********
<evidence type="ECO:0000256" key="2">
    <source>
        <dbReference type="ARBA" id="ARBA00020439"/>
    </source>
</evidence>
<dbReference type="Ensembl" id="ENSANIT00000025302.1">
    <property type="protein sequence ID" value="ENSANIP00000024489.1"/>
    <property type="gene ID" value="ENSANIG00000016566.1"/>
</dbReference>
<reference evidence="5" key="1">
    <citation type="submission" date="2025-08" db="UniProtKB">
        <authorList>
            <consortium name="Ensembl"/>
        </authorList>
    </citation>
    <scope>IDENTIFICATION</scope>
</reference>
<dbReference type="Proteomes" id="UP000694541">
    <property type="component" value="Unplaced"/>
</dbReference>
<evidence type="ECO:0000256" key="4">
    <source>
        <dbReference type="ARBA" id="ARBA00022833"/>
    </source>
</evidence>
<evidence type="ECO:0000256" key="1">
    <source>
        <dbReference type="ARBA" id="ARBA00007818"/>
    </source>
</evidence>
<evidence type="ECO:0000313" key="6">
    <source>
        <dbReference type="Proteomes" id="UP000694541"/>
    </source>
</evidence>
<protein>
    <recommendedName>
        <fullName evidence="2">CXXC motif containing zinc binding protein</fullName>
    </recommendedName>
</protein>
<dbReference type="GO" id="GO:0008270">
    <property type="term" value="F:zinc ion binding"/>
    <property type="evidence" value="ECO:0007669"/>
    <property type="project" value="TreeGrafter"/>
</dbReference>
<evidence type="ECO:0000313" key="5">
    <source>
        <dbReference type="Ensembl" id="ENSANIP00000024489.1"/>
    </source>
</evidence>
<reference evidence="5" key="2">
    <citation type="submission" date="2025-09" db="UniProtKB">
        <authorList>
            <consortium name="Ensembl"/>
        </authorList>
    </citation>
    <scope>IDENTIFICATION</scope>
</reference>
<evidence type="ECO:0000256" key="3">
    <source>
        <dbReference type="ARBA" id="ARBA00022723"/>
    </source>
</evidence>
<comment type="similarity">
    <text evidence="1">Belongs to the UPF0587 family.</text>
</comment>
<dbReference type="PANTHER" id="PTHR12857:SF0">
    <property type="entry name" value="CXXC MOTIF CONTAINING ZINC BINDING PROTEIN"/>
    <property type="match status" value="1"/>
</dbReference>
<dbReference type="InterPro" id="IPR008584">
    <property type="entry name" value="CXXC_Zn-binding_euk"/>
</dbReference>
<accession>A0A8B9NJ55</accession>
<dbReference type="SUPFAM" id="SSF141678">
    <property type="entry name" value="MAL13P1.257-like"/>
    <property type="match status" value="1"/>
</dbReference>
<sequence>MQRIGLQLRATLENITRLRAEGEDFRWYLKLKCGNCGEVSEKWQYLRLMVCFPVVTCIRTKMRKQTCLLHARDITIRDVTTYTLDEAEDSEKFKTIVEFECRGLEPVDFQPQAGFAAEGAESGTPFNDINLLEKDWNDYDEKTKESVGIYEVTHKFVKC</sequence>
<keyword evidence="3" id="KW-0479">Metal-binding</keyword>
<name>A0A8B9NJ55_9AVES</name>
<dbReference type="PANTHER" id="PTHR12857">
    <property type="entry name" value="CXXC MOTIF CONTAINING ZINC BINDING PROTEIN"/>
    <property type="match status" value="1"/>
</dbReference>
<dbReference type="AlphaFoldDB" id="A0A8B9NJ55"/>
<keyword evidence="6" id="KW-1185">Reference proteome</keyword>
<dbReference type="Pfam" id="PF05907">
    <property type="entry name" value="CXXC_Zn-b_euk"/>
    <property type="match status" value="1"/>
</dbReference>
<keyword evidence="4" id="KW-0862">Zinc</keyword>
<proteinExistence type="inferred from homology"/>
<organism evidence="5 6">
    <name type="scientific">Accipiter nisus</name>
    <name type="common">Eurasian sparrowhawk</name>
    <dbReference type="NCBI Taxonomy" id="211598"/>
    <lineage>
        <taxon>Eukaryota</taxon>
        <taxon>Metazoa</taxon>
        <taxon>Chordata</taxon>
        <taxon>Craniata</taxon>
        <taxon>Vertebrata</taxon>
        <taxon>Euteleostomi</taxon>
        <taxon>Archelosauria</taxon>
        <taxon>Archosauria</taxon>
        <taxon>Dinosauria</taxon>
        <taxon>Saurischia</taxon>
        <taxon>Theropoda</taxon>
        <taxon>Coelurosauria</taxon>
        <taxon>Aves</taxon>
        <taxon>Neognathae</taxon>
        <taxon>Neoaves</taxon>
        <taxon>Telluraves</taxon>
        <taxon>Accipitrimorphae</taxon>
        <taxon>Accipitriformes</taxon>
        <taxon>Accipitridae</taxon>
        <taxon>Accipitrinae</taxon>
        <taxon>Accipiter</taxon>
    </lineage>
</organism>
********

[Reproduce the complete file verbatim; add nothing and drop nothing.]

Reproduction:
<evidence type="ECO:0000256" key="2">
    <source>
        <dbReference type="ARBA" id="ARBA00020439"/>
    </source>
</evidence>
<dbReference type="Ensembl" id="ENSANIT00000025302.1">
    <property type="protein sequence ID" value="ENSANIP00000024489.1"/>
    <property type="gene ID" value="ENSANIG00000016566.1"/>
</dbReference>
<reference evidence="5" key="1">
    <citation type="submission" date="2025-08" db="UniProtKB">
        <authorList>
            <consortium name="Ensembl"/>
        </authorList>
    </citation>
    <scope>IDENTIFICATION</scope>
</reference>
<dbReference type="Proteomes" id="UP000694541">
    <property type="component" value="Unplaced"/>
</dbReference>
<evidence type="ECO:0000256" key="4">
    <source>
        <dbReference type="ARBA" id="ARBA00022833"/>
    </source>
</evidence>
<evidence type="ECO:0000256" key="1">
    <source>
        <dbReference type="ARBA" id="ARBA00007818"/>
    </source>
</evidence>
<evidence type="ECO:0000313" key="6">
    <source>
        <dbReference type="Proteomes" id="UP000694541"/>
    </source>
</evidence>
<protein>
    <recommendedName>
        <fullName evidence="2">CXXC motif containing zinc binding protein</fullName>
    </recommendedName>
</protein>
<dbReference type="GO" id="GO:0008270">
    <property type="term" value="F:zinc ion binding"/>
    <property type="evidence" value="ECO:0007669"/>
    <property type="project" value="TreeGrafter"/>
</dbReference>
<evidence type="ECO:0000313" key="5">
    <source>
        <dbReference type="Ensembl" id="ENSANIP00000024489.1"/>
    </source>
</evidence>
<reference evidence="5" key="2">
    <citation type="submission" date="2025-09" db="UniProtKB">
        <authorList>
            <consortium name="Ensembl"/>
        </authorList>
    </citation>
    <scope>IDENTIFICATION</scope>
</reference>
<evidence type="ECO:0000256" key="3">
    <source>
        <dbReference type="ARBA" id="ARBA00022723"/>
    </source>
</evidence>
<comment type="similarity">
    <text evidence="1">Belongs to the UPF0587 family.</text>
</comment>
<dbReference type="PANTHER" id="PTHR12857:SF0">
    <property type="entry name" value="CXXC MOTIF CONTAINING ZINC BINDING PROTEIN"/>
    <property type="match status" value="1"/>
</dbReference>
<dbReference type="InterPro" id="IPR008584">
    <property type="entry name" value="CXXC_Zn-binding_euk"/>
</dbReference>
<accession>A0A8B9NJ55</accession>
<dbReference type="SUPFAM" id="SSF141678">
    <property type="entry name" value="MAL13P1.257-like"/>
    <property type="match status" value="1"/>
</dbReference>
<sequence>MQRIGLQLRATLENITRLRAEGEDFRWYLKLKCGNCGEVSEKWQYLRLMVCFPVVTCIRTKMRKQTCLLHARDITIRDVTTYTLDEAEDSEKFKTIVEFECRGLEPVDFQPQAGFAAEGAESGTPFNDINLLEKDWNDYDEKTKESVGIYEVTHKFVKC</sequence>
<keyword evidence="3" id="KW-0479">Metal-binding</keyword>
<name>A0A8B9NJ55_9AVES</name>
<dbReference type="PANTHER" id="PTHR12857">
    <property type="entry name" value="CXXC MOTIF CONTAINING ZINC BINDING PROTEIN"/>
    <property type="match status" value="1"/>
</dbReference>
<dbReference type="AlphaFoldDB" id="A0A8B9NJ55"/>
<keyword evidence="6" id="KW-1185">Reference proteome</keyword>
<dbReference type="Pfam" id="PF05907">
    <property type="entry name" value="CXXC_Zn-b_euk"/>
    <property type="match status" value="1"/>
</dbReference>
<keyword evidence="4" id="KW-0862">Zinc</keyword>
<proteinExistence type="inferred from homology"/>
<organism evidence="5 6">
    <name type="scientific">Accipiter nisus</name>
    <name type="common">Eurasian sparrowhawk</name>
    <dbReference type="NCBI Taxonomy" id="211598"/>
    <lineage>
        <taxon>Eukaryota</taxon>
        <taxon>Metazoa</taxon>
        <taxon>Chordata</taxon>
        <taxon>Craniata</taxon>
        <taxon>Vertebrata</taxon>
        <taxon>Euteleostomi</taxon>
        <taxon>Archelosauria</taxon>
        <taxon>Archosauria</taxon>
        <taxon>Dinosauria</taxon>
        <taxon>Saurischia</taxon>
        <taxon>Theropoda</taxon>
        <taxon>Coelurosauria</taxon>
        <taxon>Aves</taxon>
        <taxon>Neognathae</taxon>
        <taxon>Neoaves</taxon>
        <taxon>Telluraves</taxon>
        <taxon>Accipitrimorphae</taxon>
        <taxon>Accipitriformes</taxon>
        <taxon>Accipitridae</taxon>
        <taxon>Accipitrinae</taxon>
        <taxon>Accipiter</taxon>
    </lineage>
</organism>